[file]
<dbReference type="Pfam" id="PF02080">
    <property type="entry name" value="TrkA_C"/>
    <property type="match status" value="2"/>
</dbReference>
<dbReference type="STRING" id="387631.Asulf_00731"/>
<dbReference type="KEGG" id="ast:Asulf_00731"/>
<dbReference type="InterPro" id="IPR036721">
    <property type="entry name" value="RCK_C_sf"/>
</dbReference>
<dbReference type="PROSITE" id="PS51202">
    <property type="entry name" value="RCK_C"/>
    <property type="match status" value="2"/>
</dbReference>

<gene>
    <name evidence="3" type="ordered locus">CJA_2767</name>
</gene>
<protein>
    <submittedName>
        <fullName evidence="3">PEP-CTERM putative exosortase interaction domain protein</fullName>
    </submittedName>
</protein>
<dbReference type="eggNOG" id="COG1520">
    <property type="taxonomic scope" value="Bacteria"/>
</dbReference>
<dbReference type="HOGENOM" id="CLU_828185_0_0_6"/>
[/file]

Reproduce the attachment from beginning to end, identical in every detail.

<dbReference type="Pfam" id="PF02080">
    <property type="entry name" value="TrkA_C"/>
    <property type="match status" value="2"/>
</dbReference>
<dbReference type="STRING" id="387631.Asulf_00731"/>
<dbReference type="KEGG" id="ast:Asulf_00731"/>
<dbReference type="InterPro" id="IPR036721">
    <property type="entry name" value="RCK_C_sf"/>
</dbReference>
<dbReference type="PROSITE" id="PS51202">
    <property type="entry name" value="RCK_C"/>
    <property type="match status" value="2"/>
</dbReference>

<gene>
    <name evidence="3" type="ordered locus">CJA_2767</name>
</gene>
<protein>
    <submittedName>
        <fullName evidence="3">PEP-CTERM putative exosortase interaction domain protein</fullName>
    </submittedName>
</protein>
<dbReference type="eggNOG" id="COG1520">
    <property type="taxonomic scope" value="Bacteria"/>
</dbReference>
<dbReference type="HOGENOM" id="CLU_828185_0_0_6"/>